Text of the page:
According to our 2018 survey “What Contact Centres Are Doing Right Now – How Do You Compare?“, Average Handling Times (AHTs) are increasing.
When we asked more than 350 industry professionals whether their call lengths were increasing or decreasing, the most common response was that handling times were “somewhat increasing”, with 38.1% of participants selecting this option.
As well as this, an additional 7.9% of contact centres said that their calls were significantly longer. This meant that 46.0% of contact centres reported call lengths to have risen, compared to just 17.5% that reported that their call lengths had shortened over the past 12 months.
The remaining 36.5% of contact centres professionals told us that their call lengths remained very similar to those of the previous year.
Rising call lengths could be reflective of the industry’s rising focus on First Contact Resolution (FCR) or the fact that an increasing number of contact centres are investing more in self-service and virtual assistants to remove transactional call types.
While removing these simple contacts is great for saving resources, contact centres who achieve this goal must pay special attention to their employee engagement. This is because if advisors are taking complex call after complex call, it becomes a much more challenging role.
The simple, transactional interactions are contacts that advisors, to some extent, can use to unwind after tough calls, and these will be the call types that are removed. Contact centres should recognise this if reducing contact volumes is a key goal and think about how they can better support their team.
One idea that contact centres may have to consider is decreasing occupancy when calculating how many advisors are needed in the contact centre, to give advisors more time to recuperate between calls.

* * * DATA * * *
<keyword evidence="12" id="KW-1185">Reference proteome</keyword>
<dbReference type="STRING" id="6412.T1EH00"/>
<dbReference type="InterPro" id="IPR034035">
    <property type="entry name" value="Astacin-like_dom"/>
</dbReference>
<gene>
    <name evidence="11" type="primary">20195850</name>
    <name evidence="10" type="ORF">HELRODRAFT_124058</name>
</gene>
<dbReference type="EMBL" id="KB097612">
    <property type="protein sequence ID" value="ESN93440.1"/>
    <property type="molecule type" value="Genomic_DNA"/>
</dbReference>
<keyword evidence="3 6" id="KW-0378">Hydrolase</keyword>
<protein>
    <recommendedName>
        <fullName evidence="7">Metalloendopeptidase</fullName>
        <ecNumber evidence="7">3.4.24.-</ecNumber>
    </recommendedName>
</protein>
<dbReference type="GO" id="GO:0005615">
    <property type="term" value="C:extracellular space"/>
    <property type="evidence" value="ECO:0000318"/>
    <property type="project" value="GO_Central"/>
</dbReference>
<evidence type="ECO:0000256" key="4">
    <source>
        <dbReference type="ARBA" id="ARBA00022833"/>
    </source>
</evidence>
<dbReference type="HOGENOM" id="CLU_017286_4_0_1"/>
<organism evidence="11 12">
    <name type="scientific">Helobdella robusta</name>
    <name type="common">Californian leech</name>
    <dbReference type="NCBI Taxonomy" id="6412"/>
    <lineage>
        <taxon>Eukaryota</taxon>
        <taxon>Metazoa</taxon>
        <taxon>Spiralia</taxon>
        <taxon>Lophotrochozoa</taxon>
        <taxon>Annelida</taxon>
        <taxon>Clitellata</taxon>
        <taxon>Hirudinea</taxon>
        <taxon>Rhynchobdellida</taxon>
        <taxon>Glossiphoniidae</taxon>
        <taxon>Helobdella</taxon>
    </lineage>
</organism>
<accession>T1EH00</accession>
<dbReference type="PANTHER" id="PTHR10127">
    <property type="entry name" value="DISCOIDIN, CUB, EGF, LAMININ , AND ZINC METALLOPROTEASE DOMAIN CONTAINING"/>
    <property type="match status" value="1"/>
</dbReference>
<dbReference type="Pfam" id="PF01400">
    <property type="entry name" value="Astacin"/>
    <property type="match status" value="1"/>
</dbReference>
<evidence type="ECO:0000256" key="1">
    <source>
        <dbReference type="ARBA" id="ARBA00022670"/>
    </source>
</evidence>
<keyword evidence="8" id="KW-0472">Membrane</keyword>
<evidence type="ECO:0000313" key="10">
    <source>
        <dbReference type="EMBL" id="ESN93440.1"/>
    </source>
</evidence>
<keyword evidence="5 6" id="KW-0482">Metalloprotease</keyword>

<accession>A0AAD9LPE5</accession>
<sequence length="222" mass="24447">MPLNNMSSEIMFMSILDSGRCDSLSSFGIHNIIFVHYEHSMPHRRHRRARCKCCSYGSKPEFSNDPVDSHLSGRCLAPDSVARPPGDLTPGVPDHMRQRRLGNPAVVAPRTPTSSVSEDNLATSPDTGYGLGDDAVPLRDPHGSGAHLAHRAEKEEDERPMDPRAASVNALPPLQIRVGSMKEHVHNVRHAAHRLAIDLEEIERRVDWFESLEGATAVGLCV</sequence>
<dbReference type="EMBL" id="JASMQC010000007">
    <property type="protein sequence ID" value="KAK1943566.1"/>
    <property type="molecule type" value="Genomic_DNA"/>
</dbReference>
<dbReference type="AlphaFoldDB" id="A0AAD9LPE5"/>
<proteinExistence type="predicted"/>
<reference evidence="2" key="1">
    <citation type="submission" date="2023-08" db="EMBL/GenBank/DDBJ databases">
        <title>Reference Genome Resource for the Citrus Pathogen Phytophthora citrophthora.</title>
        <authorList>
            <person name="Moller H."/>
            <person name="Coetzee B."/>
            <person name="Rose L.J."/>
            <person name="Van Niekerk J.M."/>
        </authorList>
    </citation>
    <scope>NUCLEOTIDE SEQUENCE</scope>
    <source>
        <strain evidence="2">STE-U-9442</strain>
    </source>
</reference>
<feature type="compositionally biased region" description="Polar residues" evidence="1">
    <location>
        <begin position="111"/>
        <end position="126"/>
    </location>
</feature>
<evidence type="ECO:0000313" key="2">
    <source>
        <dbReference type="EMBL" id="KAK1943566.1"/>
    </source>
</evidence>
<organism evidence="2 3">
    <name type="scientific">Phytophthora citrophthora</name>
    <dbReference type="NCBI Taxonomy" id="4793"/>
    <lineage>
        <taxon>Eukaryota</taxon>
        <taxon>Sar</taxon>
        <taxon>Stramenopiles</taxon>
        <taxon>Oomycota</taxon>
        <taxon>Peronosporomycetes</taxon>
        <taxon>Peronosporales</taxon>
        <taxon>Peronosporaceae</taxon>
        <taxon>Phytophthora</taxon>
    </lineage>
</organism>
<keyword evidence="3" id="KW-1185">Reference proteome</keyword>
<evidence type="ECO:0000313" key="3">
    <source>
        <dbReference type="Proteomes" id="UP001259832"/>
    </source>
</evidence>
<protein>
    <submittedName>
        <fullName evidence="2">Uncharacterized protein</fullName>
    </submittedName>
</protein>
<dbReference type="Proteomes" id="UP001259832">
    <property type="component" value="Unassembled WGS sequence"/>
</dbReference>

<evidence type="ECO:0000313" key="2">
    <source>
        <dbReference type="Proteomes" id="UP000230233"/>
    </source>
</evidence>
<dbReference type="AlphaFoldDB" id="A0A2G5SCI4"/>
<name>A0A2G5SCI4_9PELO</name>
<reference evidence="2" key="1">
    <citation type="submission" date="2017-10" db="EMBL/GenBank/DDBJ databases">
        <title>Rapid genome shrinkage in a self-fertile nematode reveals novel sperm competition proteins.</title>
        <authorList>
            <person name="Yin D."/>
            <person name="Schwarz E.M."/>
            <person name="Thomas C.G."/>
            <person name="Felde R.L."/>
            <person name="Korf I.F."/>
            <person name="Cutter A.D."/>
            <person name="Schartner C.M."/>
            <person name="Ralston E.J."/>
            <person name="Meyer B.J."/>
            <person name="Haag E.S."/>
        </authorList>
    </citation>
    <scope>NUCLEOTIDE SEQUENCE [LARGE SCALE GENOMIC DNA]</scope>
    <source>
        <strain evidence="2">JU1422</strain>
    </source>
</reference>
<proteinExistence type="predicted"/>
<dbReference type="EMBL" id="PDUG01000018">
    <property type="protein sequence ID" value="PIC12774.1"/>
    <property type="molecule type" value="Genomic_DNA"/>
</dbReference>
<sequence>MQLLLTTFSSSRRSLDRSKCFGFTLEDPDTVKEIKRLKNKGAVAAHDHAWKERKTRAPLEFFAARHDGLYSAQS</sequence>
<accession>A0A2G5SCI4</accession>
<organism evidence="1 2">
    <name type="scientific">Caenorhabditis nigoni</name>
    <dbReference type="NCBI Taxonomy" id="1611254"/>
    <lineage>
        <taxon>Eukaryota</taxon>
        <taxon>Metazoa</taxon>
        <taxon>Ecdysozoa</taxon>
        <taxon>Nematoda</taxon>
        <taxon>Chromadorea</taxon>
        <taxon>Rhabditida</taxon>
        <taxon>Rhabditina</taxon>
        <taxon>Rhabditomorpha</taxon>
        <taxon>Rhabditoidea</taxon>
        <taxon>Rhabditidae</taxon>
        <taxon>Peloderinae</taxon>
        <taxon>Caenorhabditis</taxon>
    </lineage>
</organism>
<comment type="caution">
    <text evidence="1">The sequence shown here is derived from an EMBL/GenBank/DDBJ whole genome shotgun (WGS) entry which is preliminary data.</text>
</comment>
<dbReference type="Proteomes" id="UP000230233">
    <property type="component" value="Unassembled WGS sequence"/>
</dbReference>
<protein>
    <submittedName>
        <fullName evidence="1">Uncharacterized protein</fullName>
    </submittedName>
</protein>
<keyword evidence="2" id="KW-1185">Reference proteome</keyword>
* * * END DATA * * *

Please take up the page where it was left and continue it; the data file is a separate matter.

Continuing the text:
It is likely that the contact centre will also have to think of ways to improve their culture to support the team further. Ideas for doing so include starting a knowledge-sharing platform and improving rewards and recognition, as well as arranging contact centre events.
What Else Did Our Survey Tell Us About Average Handling Time?
Another interesting finding from our survey was that AHT is now considered by only 27.3% of contact centre professionals to be an “important metric”, falling by almost 6% in the last year.
These figures could perhaps suggest that fewer contact centres are targeting advisors on the measure, which is great, as doing so may lead to advisors rushing through calls, preventing them from offering their best possible service.
However, those who have listed AHT as an important measure may be referring to the metric’s importance to contact centre WFM processes, such as using an Erlang Calculator to work out how many advisors are needed in the contact centre.
Follow the link to read our 2018 report in full: What Contact Centres Are Doing Right Now – How Do You Compare?